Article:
'The dogfights were pretty frightening. Everyone was firing at the same time. It was a matter of luck if you survived or not ... but at the end of it all it was the happiest time of my life, though I lost a lot of good friends,' he recalled. 

Of the dwindling band of men, who were part of the near 3,000-strong aircrew who served with the RAF Fighter Command between July 10 and October 31 1940, just seven surviving members of The Few and five members of the Battle of Britain Fighter Association remain.

a fighter jet flying through the air on a cloudy day: Nearly 3,000 aircrew served with the RAF Fighter Command between July 10 and October 31 1940. Many were teenagers when they climbed into the cockpit and at the time the average life expectancy for British pilots was just four weeks © Provided by Associated Newspapers Limited Nearly 3,000 aircrew served with the RAF Fighter Command between July 10 and October 31 1940. Many were teenagers when they climbed into the cockpit and at the time the average life expectancy for British pilots was just four weeks Many of the men were still teenagers or in their early 20s when they repelled Hitler's Luftwaffe in what may be the most important battle this country has ever fought.   

The average life expectancy for British pilots at the time of the battle was just four weeks. 

Five members of the Battle of Britain Fighter Association are believed to remain, most of which are just shy of age 100. 

They include Wing Commander John 'Tim' Francis Durham Elkington, 97, who served in the RAF for 36 years. During the Battle of Britain he destroyed a Messerschmitt Bf 109, a Junkers Ju 88, and aided in bringing down a Dornier Do 215 bomber.

Wing Commander Paul Caswell Farnes, 100, who often talked of his love of flying, saying he joined the air force specifically to fly. 'To be able to fly several times a day, every day, in one of the finest airplanes going, we thought was good,' he said in an interview in 2015.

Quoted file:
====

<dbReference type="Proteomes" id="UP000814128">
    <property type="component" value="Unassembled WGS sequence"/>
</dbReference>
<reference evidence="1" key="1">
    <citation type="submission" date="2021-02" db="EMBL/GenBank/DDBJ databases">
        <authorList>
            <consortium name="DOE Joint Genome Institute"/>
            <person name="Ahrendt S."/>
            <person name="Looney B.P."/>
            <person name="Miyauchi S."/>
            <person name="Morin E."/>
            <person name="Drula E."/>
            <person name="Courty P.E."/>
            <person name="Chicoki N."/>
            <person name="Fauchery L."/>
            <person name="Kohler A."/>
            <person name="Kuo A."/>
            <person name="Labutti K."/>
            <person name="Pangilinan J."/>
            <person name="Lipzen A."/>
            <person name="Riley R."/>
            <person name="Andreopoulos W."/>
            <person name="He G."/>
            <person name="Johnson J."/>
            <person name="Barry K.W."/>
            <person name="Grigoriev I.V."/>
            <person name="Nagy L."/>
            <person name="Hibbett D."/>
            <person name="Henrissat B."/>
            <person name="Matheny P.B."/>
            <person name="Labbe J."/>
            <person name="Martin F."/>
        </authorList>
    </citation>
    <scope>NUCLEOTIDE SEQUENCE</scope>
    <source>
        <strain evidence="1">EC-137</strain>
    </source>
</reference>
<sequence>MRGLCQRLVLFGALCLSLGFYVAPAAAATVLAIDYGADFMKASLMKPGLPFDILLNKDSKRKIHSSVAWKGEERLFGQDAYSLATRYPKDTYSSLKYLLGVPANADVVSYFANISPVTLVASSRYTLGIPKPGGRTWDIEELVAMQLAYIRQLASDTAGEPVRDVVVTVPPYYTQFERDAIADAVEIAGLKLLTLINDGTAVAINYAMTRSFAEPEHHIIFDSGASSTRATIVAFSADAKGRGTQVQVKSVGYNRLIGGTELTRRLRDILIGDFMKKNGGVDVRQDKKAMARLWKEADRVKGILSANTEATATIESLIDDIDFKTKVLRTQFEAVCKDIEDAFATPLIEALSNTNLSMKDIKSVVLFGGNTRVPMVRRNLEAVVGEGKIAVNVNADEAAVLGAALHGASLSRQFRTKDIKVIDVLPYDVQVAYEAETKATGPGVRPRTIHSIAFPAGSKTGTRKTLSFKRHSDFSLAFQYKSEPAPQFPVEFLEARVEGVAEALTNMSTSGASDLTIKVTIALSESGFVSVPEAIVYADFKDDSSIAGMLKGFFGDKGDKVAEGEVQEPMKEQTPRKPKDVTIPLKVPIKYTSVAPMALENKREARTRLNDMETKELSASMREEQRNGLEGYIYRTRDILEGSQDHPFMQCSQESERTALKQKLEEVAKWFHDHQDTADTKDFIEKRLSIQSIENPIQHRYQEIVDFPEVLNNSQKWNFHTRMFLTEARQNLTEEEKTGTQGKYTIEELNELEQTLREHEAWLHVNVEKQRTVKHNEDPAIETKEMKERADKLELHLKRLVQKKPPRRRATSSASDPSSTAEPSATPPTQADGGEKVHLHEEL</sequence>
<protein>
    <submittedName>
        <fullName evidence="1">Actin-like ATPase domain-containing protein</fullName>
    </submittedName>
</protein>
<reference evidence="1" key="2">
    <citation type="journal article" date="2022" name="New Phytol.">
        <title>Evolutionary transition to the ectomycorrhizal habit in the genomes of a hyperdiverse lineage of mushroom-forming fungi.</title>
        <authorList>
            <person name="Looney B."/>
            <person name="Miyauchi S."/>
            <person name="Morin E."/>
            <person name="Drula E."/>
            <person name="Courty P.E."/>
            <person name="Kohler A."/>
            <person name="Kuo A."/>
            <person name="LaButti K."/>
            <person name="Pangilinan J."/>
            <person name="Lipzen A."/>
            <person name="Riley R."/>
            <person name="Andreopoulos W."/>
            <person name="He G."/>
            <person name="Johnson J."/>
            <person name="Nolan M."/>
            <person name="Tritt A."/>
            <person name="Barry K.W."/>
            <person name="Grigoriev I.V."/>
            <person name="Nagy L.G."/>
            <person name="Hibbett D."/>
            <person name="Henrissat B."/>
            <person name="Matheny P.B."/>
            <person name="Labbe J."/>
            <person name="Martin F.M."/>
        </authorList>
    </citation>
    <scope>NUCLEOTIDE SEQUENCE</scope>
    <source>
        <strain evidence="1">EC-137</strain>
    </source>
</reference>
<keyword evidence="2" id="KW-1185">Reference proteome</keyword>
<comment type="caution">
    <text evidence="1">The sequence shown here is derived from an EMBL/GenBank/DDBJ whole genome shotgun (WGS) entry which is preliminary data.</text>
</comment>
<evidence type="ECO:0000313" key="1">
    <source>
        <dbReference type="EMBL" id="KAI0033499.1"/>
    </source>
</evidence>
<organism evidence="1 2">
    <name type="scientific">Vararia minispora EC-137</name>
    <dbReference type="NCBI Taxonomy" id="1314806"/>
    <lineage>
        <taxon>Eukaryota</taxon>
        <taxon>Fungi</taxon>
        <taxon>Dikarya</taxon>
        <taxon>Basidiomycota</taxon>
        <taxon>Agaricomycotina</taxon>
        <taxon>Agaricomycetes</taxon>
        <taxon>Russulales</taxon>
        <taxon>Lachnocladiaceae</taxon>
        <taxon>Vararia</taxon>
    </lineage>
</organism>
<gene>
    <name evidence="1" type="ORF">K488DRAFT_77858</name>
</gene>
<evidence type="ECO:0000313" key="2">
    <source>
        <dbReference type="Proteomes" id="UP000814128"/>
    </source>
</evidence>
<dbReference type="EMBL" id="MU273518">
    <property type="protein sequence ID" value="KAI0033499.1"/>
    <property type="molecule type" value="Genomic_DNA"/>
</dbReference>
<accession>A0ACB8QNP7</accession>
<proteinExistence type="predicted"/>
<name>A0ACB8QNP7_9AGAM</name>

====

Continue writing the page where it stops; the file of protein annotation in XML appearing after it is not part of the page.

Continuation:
a small airplane flying high up in the air: The Battle of Britain was crucial in preventing a Nazi invasion. Pictured: RAF De Havilland Chipmunk's © Provided by Associated Newspapers Limited The Battle of Britain was crucial in preventing a Nazi invasion. Pictured: RAF De Havilland Chipmunk's Flight Lieutenant William Terence Clark, 99, joined the Auxilliary Air Force in 1938 and was later posted to RAF Catterick as an air gunner on the Blenheim aircraft, before moving to the Beaufighter as a radio operator.   

Flight Lieutenant William Robert Kent Hughes, 97, served in 23 Squadron during the Battle of Britain and went on to serve in Egypt where he completed two tours.

Three of the pilots, Flight Flight Lieutenant Ron Smyth, 96, Squadron Leader Stuart Nigel Rose, 99, and Flight Lieutenant Philip Anthony Loweth, 96, have died in the last year.

Hurricane pilot Mr Loweth, of Exeter, died on September 7.

Mr Rose passed away on September 10 and was laid to rest in his home town of Hay-on-Wye, Herefordshire.

To mark his burial a Spitfire from the Battle of Britain Memorial Flight performed three flypasts over St Eignon Church.

Mr Smyth, who was awarded the Distinguished Flying Cross, died at his home in Shrewsbury on October 26.